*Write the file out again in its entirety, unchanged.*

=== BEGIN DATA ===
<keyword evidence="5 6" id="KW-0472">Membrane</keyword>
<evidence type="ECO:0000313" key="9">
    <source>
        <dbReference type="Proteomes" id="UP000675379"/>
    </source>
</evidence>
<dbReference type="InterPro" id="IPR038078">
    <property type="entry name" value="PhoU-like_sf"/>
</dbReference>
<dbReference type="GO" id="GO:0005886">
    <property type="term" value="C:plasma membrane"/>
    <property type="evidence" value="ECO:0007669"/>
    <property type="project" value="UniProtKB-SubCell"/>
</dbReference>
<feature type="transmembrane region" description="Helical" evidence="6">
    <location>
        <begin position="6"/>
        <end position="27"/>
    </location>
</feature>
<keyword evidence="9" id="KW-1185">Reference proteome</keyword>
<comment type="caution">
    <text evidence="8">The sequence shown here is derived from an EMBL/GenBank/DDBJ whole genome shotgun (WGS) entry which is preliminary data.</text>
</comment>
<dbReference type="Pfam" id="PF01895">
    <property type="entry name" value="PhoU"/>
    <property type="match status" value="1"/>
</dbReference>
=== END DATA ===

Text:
<keyword evidence="5 6" id="KW-0472">Membrane</keyword>
<evidence type="ECO:0000313" key="9">
    <source>
        <dbReference type="Proteomes" id="UP000675379"/>
    </source>
</evidence>
<dbReference type="InterPro" id="IPR038078">
    <property type="entry name" value="PhoU-like_sf"/>
</dbReference>
<dbReference type="GO" id="GO:0005886">
    <property type="term" value="C:plasma membrane"/>
    <property type="evidence" value="ECO:0007669"/>
    <property type="project" value="UniProtKB-SubCell"/>
</dbReference>
<feature type="transmembrane region" description="Helical" evidence="6">
    <location>
        <begin position="6"/>
        <end position="27"/>
    </location>
</feature>
<keyword evidence="9" id="KW-1185">Reference proteome</keyword>
<comment type="caution">
    <text evidence="8">The sequence shown here is derived from an EMBL/GenBank/DDBJ whole genome shotgun (WGS) entry which is preliminary data.</text>
</comment>
<dbReference type="Pfam" id="PF01895">
    <property type="entry name" value="PhoU"/>
    <property type="match status" value="1"/>
</dbReference>